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Tad Lipsky, Jul 16, 2007
On June 28, the U.S. Supreme Court issued its opinion in Leegin Creative Leather Products, Inc. v. PSKS, Inc. The Court in Leegin overruled a 96-year-old precedent, and held that minimum resale price agreements should now be judged based on their reasonableness, rather than being deemed per se unlawful. The Court’s opinion changes the legal landscape under federal law for evaluating the legality of minimum resale price agreements. The degree to which state antitrust laws follow suit, however, remains to be seen.
Summary of Leegin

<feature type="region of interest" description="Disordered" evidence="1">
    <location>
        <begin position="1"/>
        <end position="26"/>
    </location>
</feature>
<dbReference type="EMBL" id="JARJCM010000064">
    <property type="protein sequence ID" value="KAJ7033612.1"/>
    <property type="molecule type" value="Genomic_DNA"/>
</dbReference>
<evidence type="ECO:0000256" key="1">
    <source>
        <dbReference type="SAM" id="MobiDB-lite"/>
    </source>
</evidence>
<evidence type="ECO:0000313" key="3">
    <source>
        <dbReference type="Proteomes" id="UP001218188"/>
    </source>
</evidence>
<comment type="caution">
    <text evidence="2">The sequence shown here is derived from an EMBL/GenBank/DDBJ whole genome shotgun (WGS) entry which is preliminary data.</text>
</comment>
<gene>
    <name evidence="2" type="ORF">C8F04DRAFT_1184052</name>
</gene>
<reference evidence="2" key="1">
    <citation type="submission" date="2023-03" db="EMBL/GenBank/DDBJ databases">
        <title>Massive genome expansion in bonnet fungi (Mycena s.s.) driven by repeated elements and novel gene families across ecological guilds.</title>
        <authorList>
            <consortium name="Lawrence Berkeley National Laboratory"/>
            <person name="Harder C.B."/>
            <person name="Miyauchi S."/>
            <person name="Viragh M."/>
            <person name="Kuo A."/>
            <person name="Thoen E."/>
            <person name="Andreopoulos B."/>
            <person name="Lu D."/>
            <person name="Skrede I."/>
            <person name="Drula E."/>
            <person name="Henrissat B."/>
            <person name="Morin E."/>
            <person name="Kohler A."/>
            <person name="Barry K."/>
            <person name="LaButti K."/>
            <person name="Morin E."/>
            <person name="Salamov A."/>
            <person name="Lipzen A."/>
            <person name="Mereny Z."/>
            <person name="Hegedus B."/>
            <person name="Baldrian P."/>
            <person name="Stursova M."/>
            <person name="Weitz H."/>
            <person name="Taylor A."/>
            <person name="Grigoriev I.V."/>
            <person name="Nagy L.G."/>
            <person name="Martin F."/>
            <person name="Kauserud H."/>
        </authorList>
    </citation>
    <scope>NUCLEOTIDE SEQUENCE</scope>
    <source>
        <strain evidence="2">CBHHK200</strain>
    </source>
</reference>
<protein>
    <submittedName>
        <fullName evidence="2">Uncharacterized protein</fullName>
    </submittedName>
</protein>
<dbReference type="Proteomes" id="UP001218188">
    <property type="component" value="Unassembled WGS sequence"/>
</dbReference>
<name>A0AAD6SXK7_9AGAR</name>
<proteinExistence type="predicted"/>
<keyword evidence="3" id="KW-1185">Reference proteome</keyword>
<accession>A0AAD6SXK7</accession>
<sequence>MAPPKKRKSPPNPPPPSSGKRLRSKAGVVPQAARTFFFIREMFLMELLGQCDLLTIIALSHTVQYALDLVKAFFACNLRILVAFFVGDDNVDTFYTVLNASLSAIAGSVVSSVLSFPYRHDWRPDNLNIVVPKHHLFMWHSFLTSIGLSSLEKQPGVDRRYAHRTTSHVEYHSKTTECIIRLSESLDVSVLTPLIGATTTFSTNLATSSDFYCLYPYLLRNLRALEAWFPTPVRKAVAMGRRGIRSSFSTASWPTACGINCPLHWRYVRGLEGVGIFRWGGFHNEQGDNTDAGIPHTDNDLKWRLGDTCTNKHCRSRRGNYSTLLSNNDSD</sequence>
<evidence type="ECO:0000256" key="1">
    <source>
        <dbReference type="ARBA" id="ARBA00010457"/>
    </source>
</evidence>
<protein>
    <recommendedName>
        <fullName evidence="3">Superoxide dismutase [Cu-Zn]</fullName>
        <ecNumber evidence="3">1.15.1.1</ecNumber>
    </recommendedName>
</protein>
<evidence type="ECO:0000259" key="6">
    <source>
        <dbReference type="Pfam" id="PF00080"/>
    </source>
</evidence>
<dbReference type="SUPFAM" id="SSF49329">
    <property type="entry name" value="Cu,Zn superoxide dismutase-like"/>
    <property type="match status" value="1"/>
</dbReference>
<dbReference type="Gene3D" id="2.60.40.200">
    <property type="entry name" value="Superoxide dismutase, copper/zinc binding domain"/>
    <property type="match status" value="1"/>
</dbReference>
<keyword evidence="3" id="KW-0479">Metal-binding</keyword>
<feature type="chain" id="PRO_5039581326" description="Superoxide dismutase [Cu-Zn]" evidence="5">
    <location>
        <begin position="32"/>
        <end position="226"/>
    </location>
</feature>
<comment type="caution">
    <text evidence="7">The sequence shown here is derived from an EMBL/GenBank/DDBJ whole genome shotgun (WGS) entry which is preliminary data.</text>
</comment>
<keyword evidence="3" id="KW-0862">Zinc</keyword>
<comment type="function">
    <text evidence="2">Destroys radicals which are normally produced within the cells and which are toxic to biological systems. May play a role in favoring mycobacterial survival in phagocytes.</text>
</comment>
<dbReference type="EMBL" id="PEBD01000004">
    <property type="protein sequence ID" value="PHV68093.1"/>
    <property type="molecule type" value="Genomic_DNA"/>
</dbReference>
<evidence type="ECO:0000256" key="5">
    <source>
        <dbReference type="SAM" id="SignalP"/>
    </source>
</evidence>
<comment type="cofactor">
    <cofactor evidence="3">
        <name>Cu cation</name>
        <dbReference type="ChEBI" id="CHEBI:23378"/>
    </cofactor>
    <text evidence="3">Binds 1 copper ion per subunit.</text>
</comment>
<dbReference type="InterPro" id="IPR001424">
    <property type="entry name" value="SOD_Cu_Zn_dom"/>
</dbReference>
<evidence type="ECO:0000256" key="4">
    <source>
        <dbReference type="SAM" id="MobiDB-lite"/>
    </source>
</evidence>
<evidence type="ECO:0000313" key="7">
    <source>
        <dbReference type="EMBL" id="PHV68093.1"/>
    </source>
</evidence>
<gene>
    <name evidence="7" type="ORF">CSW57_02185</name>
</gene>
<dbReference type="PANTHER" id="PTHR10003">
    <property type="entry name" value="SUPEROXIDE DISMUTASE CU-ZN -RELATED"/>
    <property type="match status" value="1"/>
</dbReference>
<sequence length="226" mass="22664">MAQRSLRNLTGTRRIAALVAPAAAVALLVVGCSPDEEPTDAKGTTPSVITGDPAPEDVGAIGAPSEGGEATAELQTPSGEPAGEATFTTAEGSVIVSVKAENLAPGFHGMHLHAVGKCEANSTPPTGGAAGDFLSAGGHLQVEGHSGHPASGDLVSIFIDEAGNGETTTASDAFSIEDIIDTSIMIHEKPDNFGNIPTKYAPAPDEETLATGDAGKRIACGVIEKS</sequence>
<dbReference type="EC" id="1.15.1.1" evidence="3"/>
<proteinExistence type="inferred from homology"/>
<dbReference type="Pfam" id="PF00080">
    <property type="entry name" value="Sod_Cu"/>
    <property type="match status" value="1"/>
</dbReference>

On its facts, Leegin is a common resale price maintenance case in a terminated dealer context. Plaintiff PSKS operates a women’s apparel store in Texas. Defendant Leegin manufactures and distributes leather goods and accessories sold under the brand name “Brighton.” To promote better customer service, Leegin established a minimum resale price policy pursuant to which Leegin refused to sell to retailers that sold Brighton products below Leegin’s suggested prices. When Leegin discovered that PSKS’s store was discounting its Brighton products below its suggested prices, Leegin stopped selling to the store.
PSKS filed a federal lawsuit, alleging that Leegin’s agreements with retailers to charge prices at or above levels set by Leegin violated federal antitrust law. The trial court found Leegin’s minimum resale price policies per se illegal under the rule estab…